Dealership Flash

Enhanced Fixed-Asset Benefits After 2015 Tax Extenders Legislation

March 10, 2016


Fixed-asset rules have been in flux for several years. There is now some degree of permanency that will help dealers plan for the future.

Internal Revenue Code Section 179, which covers expensing of qualifying property, has been made permanent by the Protecting Americans From Tax Hikes Act of 2015 (PATH Act). The expense limit is extended permanently at $500,000, with a reduction of the expense amount beginning when Section 179 property placed in service during the taxable year exceeds $2 million. Under the PATH Act, both of these thresholds will be increased for inflation in future years.

Bonus depreciation will continue to apply from 2015 through 2019. A 50 percent bonus depreciation applies to property placed in service in 2015, 2016, or 2017. Forty percent bonus depreciation applies to property placed in service in 2018, and 30 percent bonus depreciation applies to property placed in service in 2019.

A favorable provision for dealers in the PATH Act is the expansion in the type of building improvement property that is eligible for bonus depreciation. The provision replaces qualified leasehold improvement property (QLIP) with qualified improvement property (QIP) as a class of property eligible for bonus depreciation effective for property placed in service starting in 2016. This change significantly expands the opportunity dealers have to take advantage of bonus depreciation on the costs of image program projects and other dealership renovations.

The new QIP includes any improvement to an interior portion of a building that is nonresidential real property if the improvement is placed in service after the date the building was first placed in service. However, QIP does not include any improvement for which the expenditure is attributable to 1) the enlargement of the building, 2) any elevator or escalator, or 3) the internal structural framework of the building.

Unlike QLIP, the new QIP is eligible for bonus depreciation regardless of whether the improvements are subject to a third-party lease. Furthermore, the new rule removes the requirement that qualifying property be placed in service more than three years after the date a building was first placed in service.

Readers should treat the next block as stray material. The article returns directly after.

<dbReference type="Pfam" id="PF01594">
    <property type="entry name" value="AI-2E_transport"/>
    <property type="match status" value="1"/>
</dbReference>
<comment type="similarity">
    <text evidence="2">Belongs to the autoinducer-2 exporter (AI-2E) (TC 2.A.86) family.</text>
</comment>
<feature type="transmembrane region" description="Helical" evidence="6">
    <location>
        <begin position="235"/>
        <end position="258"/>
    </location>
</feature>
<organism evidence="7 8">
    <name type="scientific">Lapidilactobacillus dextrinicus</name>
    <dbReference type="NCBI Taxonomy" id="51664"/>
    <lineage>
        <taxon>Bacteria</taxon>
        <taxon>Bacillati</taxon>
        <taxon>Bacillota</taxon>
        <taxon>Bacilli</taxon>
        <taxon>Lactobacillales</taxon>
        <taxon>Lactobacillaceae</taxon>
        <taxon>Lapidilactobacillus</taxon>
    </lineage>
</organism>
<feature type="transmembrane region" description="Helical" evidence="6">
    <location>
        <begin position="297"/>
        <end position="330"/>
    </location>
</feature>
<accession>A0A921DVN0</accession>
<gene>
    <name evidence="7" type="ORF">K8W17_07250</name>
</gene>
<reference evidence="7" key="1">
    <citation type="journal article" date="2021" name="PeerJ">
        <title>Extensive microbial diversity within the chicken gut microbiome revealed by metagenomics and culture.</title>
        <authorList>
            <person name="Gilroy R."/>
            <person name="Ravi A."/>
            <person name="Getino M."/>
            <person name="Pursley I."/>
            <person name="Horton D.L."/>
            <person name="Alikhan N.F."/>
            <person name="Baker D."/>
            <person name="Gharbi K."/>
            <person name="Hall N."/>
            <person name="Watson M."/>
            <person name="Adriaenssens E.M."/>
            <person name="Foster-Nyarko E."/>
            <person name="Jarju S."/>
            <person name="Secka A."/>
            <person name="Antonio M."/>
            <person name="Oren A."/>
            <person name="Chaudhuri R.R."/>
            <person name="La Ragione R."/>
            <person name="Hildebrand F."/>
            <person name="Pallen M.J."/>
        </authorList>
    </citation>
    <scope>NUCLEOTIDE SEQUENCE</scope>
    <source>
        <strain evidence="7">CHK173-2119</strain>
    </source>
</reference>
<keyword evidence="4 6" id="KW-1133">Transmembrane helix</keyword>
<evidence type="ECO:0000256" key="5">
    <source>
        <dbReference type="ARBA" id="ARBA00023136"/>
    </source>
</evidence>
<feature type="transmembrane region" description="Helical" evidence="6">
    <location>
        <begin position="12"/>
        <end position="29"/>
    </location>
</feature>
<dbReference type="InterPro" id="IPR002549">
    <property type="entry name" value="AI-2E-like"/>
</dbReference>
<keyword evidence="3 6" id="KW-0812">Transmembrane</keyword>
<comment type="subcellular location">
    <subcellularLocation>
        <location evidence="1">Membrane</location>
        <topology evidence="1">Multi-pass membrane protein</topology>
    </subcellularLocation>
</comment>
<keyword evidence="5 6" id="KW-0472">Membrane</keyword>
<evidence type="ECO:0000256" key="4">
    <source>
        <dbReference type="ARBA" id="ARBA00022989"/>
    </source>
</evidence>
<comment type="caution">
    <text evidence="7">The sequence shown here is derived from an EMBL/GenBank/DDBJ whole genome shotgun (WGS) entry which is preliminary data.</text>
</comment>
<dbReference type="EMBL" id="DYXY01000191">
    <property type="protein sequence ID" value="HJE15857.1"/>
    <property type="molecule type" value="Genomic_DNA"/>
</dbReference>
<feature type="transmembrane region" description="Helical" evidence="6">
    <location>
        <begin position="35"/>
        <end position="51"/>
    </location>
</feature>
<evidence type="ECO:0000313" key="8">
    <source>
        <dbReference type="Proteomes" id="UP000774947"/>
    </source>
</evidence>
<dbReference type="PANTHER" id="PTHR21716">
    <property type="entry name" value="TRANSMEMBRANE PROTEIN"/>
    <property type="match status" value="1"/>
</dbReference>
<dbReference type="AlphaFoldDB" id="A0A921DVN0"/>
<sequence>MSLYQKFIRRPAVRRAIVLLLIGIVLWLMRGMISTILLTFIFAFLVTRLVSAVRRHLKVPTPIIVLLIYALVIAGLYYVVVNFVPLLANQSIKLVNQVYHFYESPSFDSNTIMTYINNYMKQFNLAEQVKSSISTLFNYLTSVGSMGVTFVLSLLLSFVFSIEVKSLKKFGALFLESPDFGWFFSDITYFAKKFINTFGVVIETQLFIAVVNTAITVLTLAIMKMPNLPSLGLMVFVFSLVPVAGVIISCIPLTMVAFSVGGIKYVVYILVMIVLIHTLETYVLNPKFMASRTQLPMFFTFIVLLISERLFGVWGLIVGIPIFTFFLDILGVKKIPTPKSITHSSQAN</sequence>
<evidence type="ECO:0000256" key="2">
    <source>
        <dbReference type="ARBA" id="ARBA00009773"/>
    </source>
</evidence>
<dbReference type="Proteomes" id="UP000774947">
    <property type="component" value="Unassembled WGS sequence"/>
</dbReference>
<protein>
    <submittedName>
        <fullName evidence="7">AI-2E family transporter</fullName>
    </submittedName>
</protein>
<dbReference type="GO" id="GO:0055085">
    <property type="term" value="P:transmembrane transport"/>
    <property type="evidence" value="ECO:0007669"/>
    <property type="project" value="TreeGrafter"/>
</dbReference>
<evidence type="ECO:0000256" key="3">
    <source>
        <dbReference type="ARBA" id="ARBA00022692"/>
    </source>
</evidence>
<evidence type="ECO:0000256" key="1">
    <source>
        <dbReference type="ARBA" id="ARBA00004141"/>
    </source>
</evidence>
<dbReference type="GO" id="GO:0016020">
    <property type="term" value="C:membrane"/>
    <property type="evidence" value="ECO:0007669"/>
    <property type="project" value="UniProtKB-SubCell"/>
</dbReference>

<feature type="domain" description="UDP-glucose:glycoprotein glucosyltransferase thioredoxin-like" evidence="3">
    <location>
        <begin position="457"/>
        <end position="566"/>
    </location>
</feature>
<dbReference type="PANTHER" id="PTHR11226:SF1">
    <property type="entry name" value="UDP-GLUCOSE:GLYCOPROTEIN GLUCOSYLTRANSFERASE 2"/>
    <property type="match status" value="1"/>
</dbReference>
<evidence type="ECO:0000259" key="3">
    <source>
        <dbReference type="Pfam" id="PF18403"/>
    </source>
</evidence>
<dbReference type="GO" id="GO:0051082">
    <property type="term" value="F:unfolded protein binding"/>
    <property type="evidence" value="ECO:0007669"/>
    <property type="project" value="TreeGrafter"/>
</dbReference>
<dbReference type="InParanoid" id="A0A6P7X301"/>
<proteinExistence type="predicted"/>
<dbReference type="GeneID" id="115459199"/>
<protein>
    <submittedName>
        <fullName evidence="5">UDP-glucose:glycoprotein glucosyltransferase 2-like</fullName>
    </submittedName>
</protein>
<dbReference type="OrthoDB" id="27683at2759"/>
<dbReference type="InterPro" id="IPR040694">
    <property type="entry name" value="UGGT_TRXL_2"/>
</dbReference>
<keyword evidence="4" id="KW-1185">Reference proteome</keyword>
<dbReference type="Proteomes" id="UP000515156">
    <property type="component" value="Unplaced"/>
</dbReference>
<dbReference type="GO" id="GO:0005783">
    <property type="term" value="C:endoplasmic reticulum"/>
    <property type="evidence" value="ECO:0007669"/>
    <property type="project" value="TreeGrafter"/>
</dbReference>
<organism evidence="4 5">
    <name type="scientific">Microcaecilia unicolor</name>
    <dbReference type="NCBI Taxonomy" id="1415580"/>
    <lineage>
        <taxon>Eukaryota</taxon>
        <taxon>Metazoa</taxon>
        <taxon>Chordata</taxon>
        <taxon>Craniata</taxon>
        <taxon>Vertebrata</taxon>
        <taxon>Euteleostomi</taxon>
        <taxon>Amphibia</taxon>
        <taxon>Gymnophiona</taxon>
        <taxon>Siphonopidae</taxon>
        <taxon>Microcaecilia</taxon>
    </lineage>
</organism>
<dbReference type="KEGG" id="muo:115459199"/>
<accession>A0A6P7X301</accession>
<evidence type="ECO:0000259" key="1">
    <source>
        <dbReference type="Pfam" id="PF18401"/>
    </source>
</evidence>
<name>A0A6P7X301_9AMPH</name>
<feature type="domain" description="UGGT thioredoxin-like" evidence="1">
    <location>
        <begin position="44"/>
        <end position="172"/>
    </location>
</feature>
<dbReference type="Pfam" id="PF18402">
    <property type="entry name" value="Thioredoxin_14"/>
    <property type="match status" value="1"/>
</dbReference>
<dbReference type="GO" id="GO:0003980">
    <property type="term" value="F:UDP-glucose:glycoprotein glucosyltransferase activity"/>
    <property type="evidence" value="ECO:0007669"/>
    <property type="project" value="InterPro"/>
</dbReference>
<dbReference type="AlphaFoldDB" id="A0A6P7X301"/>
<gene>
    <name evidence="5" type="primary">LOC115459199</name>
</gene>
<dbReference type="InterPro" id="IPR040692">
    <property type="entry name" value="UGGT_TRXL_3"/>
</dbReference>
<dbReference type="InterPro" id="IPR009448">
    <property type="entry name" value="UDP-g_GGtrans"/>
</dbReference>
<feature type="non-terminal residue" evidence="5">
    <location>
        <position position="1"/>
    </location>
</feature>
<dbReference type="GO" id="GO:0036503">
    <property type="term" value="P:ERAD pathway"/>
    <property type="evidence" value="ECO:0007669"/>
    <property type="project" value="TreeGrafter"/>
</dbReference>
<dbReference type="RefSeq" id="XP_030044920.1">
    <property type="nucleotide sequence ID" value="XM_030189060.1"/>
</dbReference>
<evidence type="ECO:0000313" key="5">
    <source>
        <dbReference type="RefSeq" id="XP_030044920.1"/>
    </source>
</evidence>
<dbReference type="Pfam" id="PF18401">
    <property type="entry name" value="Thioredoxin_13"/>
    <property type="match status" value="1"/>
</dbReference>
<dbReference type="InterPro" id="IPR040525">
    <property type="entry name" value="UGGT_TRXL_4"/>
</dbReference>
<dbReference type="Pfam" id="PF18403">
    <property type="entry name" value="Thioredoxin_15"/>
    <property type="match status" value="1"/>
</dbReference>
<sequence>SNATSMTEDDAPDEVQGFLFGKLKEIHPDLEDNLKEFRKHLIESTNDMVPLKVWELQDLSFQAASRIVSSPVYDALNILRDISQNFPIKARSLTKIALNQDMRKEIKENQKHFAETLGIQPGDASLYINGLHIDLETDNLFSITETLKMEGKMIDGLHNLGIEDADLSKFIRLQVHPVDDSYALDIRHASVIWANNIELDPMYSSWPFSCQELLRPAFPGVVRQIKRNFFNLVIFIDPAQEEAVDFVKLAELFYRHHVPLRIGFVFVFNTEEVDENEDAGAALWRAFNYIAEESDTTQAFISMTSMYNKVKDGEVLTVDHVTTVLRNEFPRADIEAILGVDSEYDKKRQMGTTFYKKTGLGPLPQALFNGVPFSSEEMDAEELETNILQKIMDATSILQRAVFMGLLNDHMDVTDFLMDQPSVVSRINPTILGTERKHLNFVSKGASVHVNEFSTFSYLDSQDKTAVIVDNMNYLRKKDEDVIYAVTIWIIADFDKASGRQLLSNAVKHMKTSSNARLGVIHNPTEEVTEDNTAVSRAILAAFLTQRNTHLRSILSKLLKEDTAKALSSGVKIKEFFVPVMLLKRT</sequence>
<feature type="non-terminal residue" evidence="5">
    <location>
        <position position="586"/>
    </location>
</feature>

Keep in mind that the PATH Act also makes qualified retail property (QRP) a permanent class of property for purposes of the 15-year recovery period. All QRP will be eligible for bonus depreciation as QIP, but not all QIP will be QRP (for example, service, parts, and office area improvements). As a result, dealers should expect some costs in a remodel to be eligible for bonus depreciation and have a 15-year recovery period, while other costs will be eligible for bonus depreciation and have a 39-year recovery period. Navigating these differences might require a cost segregation approach for renovations and image projects.

The expanded bonus depreciation eligibility is effective for property placed in service after Dec. 31, 2015. Dealers need to closely consider projects that are going into service around the 2015 year-end period. The same property that may not be eligible for bonus depreciation if placed in service in 2015 could be eligible for bonus depreciation if placed in service in 2016.

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